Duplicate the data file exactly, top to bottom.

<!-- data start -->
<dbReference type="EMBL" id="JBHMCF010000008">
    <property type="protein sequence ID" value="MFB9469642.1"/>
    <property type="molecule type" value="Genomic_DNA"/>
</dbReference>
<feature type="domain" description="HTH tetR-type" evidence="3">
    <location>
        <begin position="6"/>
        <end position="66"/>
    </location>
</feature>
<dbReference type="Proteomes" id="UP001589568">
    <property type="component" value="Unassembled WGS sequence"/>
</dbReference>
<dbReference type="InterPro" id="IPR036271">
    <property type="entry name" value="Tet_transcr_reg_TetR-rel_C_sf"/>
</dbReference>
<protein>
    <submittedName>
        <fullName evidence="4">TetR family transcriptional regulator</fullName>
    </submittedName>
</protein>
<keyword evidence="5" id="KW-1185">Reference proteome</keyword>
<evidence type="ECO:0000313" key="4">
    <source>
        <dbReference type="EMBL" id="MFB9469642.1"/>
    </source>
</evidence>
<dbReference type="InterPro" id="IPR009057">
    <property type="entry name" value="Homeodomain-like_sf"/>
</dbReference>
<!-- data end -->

<dbReference type="EMBL" id="JBHMCF010000008">
    <property type="protein sequence ID" value="MFB9469642.1"/>
    <property type="molecule type" value="Genomic_DNA"/>
</dbReference>
<feature type="domain" description="HTH tetR-type" evidence="3">
    <location>
        <begin position="6"/>
        <end position="66"/>
    </location>
</feature>
<dbReference type="Proteomes" id="UP001589568">
    <property type="component" value="Unassembled WGS sequence"/>
</dbReference>
<dbReference type="InterPro" id="IPR036271">
    <property type="entry name" value="Tet_transcr_reg_TetR-rel_C_sf"/>
</dbReference>
<protein>
    <submittedName>
        <fullName evidence="4">TetR family transcriptional regulator</fullName>
    </submittedName>
</protein>
<keyword evidence="5" id="KW-1185">Reference proteome</keyword>
<evidence type="ECO:0000313" key="4">
    <source>
        <dbReference type="EMBL" id="MFB9469642.1"/>
    </source>
</evidence>
<dbReference type="InterPro" id="IPR009057">
    <property type="entry name" value="Homeodomain-like_sf"/>
</dbReference>